TLO Restaurant Review: Pupuseria Mi Chalateca

The old house that sits at 2416 NW 23rd Street is something of an aged relic from my blemished past. You see, for a couple of years in the late 1990s, a high-school acquaintance of mine turned the place into a coffee shop and I hosted an open mic night for them. While I had no idea what I was doing, at least I made a few friends and always had a few cups of coffee when I was there.

Returning to that same address last week, I didn’t really know what to expect from the now-christened Pupuseria Mi Chalateca, but, as I entered the storefront and found a seat in the small building for myself, I somehow returned to that old coffee shop as the waiter brought me a steaming cup of El Salvadorean brew—and it was simplemente maravilloso.

As a small child used crayons a table over from me, I looked over the menus—one in English and one in Español—as the chef in the back was shuffling things around, cooking take-out orders. I already knew I was going to get a pupusa—a thick corn-cake often stuffed with the best things in life—but, at the bottom of the menu was the Pupusa Loca O Especial ($6.99). I had no idea what that was but had to try it myself.

As two more customers came in, I was brought out the first of my order, the Pollo Dorado ($9.99), or, as it’s known on the English menu, the Deep Fry Chicken. After helping myself to a few cups of homemade salsa verde and blackened jalapenos from the open salsa area, I dipped the perfect pollo in the salsa for taste and lapped it up like a perro hambriento.

Sided with a bowl of black beans, perfectly cupped rice, a large-ish side-salad and two of the thickest tortillas I’ve ever held in my malditas manos, I could have—and probably should have—stopped there, but the waiter gently sat a plate of my next choice on the table, Pastelitos Salvadorenos ($5.99) or Salvadorean Deep Fried Cakes.

A trio of heavy meat and heavier vegetable cakes—this is the kind of cake I want for my birthday, by the way—each one was scalding hot as the steaming grease dripped down my labios hinchados, but I didn’t care, as I had to have bite after bite of this incredible treat.

With each taste of the Salvadorenos, I silently cried to myself in a mixture of blinding joy and burning pain, a mixture of tastes and emotions that were totally worth it. To be fair though, I did wait a few minutes before sampling the second one, my culinary sadomasochism only going so far.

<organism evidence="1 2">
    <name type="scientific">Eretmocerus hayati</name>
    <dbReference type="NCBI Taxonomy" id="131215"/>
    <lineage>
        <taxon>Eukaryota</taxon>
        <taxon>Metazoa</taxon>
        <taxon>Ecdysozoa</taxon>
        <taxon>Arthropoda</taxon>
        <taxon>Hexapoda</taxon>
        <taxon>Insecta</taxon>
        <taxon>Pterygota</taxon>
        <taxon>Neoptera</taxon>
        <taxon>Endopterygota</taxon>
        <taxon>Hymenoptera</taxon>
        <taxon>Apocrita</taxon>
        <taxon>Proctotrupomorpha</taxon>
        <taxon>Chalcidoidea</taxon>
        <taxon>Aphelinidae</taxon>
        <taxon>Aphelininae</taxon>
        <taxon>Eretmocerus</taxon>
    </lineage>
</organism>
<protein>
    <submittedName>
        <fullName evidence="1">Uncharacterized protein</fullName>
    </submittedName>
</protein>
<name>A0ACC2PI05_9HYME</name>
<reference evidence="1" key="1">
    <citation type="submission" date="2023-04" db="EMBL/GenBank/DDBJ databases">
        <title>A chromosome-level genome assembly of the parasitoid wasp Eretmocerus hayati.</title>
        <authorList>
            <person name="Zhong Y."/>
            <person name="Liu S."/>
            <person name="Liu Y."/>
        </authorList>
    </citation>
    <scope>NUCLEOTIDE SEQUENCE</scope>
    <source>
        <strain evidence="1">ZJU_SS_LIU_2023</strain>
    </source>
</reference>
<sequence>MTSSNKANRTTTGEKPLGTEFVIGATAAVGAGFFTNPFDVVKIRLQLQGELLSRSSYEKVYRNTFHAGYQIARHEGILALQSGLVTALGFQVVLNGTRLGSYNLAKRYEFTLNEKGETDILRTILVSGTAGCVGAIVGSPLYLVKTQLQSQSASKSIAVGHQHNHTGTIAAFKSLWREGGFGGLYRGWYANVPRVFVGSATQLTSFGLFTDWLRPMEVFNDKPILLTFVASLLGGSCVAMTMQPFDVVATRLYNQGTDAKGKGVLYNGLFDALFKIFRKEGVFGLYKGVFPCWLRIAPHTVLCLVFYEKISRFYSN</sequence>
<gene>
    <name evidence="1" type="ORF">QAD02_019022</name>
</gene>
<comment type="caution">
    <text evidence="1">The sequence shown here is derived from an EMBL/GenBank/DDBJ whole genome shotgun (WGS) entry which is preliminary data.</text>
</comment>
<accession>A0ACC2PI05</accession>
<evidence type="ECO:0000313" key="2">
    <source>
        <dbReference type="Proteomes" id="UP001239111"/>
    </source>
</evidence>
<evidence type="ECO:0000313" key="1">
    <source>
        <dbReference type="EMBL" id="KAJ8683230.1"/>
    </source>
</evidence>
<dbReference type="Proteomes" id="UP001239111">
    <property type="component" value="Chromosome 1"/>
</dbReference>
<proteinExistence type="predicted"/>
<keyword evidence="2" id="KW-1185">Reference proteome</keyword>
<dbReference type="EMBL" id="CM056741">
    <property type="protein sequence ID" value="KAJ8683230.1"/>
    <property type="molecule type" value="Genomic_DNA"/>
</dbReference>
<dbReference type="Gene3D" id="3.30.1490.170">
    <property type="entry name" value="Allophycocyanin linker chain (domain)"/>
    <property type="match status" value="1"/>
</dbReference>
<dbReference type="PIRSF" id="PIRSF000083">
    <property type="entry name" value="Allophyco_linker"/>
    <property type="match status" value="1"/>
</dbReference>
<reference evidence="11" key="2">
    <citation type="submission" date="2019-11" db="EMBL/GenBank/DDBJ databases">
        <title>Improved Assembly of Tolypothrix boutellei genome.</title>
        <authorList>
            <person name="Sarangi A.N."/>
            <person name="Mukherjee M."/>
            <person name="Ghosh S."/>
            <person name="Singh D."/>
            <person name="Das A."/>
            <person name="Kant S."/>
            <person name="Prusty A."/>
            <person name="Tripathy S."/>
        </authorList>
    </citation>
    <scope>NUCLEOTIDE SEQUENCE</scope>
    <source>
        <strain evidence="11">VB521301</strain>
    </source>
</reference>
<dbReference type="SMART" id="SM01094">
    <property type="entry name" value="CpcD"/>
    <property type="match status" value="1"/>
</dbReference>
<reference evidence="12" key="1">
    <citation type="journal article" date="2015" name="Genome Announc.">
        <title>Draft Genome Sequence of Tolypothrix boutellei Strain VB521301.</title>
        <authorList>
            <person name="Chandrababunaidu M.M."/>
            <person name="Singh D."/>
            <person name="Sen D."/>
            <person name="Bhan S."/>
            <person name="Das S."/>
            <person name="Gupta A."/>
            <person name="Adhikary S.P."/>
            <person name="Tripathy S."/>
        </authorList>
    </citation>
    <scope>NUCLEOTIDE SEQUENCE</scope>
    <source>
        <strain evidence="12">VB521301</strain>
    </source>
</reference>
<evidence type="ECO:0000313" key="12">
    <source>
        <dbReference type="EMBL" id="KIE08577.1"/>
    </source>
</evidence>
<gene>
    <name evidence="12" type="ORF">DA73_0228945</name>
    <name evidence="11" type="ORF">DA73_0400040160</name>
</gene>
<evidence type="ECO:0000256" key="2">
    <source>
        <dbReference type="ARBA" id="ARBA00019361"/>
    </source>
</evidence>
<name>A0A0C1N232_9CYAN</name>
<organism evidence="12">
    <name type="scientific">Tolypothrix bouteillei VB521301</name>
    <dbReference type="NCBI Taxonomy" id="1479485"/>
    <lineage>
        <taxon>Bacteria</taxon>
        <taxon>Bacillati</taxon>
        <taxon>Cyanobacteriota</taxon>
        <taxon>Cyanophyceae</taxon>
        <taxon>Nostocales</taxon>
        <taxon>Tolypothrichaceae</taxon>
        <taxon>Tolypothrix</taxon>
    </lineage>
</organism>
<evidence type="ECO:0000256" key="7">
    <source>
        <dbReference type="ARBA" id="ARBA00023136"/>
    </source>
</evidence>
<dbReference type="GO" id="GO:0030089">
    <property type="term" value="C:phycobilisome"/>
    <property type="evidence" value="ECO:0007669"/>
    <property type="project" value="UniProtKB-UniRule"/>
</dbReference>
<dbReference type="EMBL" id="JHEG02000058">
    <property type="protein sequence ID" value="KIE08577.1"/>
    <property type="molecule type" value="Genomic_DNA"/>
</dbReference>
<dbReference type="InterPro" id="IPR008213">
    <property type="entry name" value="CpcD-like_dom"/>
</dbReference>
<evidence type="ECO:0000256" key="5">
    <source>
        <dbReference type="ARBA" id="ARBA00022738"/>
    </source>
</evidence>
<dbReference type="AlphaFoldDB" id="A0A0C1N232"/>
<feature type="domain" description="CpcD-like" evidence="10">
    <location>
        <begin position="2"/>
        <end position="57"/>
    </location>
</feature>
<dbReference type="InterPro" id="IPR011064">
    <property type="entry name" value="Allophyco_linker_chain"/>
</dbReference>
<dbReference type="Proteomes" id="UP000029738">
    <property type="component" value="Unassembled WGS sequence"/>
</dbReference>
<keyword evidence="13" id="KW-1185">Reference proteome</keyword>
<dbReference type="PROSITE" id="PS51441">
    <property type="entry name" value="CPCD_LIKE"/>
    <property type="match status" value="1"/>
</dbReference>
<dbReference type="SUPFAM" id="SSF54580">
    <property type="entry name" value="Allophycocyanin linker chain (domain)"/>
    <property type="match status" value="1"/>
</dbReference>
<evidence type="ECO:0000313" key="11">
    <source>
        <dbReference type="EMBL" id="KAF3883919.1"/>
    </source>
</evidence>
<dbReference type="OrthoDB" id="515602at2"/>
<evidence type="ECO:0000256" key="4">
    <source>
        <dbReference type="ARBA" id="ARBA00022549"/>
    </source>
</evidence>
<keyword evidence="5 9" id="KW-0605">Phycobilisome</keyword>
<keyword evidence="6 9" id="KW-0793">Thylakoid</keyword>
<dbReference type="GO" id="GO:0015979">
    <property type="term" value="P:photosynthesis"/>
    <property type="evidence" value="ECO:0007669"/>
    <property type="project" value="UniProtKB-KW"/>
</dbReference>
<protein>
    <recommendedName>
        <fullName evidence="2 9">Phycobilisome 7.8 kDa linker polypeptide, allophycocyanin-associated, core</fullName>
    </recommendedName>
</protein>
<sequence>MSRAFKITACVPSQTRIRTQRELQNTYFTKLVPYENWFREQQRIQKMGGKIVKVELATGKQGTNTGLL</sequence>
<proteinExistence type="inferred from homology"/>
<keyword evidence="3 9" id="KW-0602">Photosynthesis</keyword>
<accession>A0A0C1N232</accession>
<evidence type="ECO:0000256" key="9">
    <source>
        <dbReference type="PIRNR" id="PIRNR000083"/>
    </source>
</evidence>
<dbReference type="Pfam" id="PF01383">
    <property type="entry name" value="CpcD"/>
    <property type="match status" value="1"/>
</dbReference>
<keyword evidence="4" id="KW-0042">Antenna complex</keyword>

Even though I was already more than satisfecho, I figured that it would be no problem to have a few small bites of my pancake-sized pupusa, the one meal I actually came to Chalateca for. I choked on my coffee though when the waiter brought out a pizza-size pupusa; the black-marks from the flat-grill sending up signals to Paraíso that, if now’s my time, at least let finish this meal.

I gently cut the corn-meal casing of the monstrous meal into a few slices, the well-cooked meat, vegetables and God knows what else gently spilling out of the gaping wounds of many flavors. As I had a slice of this pupusa gigante, I closed my eyes to favor and savor the eats, mourning the loss of the coffee-shop but thanking God that Chalateca is now there. Cómpralo ya!

_

 Follow Louis on Twitter at @LouisFowler and Instagram at @louisfowler78.

 Support TLO (and, by proxy, Louis Fowler) by becoming an Ogle Mole…sign up here today.

Support Local Media

Help keep The Lost Ogle in business. Join the TLO Membership Club today for only $5 a month!

More The Lost Ogle News

2 Responses


  1. First!

    Lol. Sounds good but we need pics of the insides of those central american goodies.


  2. Ahh sandmans I went there a fewt imes when I worked at the America Online sweatshop during Y2K

Comments are closed.

We encourage engaging with our content, however we ask that you follow our Comment Policy. Learn more.

Join the Club.

Become a Member

Help keep The Lost Ogle in business. Join the TLO Membership Club today for only $5 a month!

You may also like...